Methods Up    Down

Study setting and subject

This descriptive cross-sectional study was conducted over a period of 08 months, from July 1st 2019 to February 29th 2020. All patients who visited the internal medicine department of Tlemcen´s University Hospital Center, and those attending the outpatient clinics of Agadir and Boudghen within the Tlemcen´s urban area, were invited to participate in the study if they met the following criteria: 1) diagnosed with either type 1 or Type 2 diabetes, 2) being on insulin since at least 6 months. Patients were excluded from the study if they were pregnant, naïve on insulin or with severe mental illness.

The study was conducted as per the Declaration of Helsinki and Good Clinical Practices and approved by the Institutional Review Board of the Department of Pharmacy. Eligible patients were informed of the goals and methodology, as well as the confidentiality of the data collected and the fact that they could either consent or refuse to participate. They would be provided with a formal consent form if they agreed to participate, in which they would agree to complete questionnaires, provide a blood sample, and/or have access to their blood results. To calculate the sample size, the average percentage of non-adherence of 31.3% noted in a recent Algerian study carried out on type 2 diabetics were taken into account [12]. With a confidence level of 95% and an error margin of 5%, a total of 316 patients was needed to conduct the study.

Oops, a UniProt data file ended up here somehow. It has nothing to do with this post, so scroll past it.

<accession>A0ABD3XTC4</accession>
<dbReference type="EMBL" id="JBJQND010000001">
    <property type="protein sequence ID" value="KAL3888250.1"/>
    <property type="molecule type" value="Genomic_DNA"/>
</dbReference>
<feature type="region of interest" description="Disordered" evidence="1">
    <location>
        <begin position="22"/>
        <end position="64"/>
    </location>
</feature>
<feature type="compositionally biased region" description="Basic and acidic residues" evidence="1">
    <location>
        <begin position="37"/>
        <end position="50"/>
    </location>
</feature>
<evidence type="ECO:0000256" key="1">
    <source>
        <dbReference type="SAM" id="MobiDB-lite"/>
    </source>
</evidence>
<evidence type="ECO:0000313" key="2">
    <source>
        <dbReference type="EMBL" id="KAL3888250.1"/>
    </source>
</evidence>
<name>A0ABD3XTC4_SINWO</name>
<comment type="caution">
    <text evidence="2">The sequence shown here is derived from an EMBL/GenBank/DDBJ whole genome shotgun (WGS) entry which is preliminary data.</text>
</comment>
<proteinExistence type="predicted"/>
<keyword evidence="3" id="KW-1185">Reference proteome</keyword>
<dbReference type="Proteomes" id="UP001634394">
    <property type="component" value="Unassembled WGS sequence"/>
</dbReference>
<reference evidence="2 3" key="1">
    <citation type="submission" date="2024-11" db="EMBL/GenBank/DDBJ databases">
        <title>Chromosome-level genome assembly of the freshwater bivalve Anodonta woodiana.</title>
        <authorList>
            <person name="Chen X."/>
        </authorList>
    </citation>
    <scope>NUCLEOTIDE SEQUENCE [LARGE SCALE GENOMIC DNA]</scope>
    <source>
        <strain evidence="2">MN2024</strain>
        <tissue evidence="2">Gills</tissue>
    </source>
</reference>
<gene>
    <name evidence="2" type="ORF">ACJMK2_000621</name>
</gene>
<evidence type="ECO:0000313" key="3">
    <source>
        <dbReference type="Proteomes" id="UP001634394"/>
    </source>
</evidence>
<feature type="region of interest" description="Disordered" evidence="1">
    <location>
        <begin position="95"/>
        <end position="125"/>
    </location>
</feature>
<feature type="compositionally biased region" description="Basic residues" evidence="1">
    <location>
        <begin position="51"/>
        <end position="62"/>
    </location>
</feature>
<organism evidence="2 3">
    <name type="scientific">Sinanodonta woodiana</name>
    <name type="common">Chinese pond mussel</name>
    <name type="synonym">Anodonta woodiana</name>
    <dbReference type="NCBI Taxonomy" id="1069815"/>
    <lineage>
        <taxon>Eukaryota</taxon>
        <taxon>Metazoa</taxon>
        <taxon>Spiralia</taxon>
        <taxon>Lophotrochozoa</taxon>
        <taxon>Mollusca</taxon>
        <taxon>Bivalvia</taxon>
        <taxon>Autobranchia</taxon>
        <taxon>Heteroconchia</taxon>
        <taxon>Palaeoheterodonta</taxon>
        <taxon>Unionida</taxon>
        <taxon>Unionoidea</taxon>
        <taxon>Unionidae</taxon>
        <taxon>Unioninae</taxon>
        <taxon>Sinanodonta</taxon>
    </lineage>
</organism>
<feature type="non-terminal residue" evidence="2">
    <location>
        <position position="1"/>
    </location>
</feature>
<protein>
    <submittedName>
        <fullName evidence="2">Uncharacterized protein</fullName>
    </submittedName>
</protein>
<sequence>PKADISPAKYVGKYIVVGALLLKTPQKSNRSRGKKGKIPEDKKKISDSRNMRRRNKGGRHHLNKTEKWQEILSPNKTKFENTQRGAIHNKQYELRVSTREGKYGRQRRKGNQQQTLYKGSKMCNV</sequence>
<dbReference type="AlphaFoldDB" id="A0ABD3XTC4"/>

Data collection

To collect socio-demographic and clinical information about diabetes and its complications, researchers performed face-to-face interviews with patients who self-inject insulin or family who deliver regular injections. The internal medicine department's employees collected blood samples in a methodical manner for biological examination at the Tlemcen's hospital's biochemistry department. After giving their agreement, patients treated (on an outpatient basis) in Agadir and Boudghen were referred to the Tlemcen´s Hospital´s biochemistry department for sampling. The measures studied were fasting blood glucose, Hemoglobin A1C (HbA1c), total cholesterol, TG, and serum creatinine. Finally, we went through the patient's files at the Internal Medicine Department, obtained the results from the Biochemistry Department, or called the individuals directly to obtain their biological results.

Operational definition

The weight was divided by height squared to determine the body mass index (Kg/m²), which was then graded according to WHO guidelines [13]. HbA1c glycemic control was considered good when was<7% and poor when was ≥7%. When the fasting blood glucose target was less than 1.26 g/L, it was considered as achieved, and when it was more than 1.26 g/L, it was considered as poor and not meeting the target [14]. According to the American Diabetes Association, cholesterol and triglyceride levels are regulated when blood concentrations are less than 2 g/L and 1.50 g/L, respectively [15]. The MDRD (Modification of Diet in Renal Disease) formula was used to measure the glomerular filtration rate, which is adjusted for a body surface area of 1.73 m² and does not include the patient´s weight [16]. The stages of chronic renal failure based on the value of glomerular filtration rate (ml/min/1.73m²) have been categorized as Stage 1≥ 90, Stage 2: 60-89, Stage 3: 30-59, Stage 4: 15-29 and Stage 5 < 15 [17].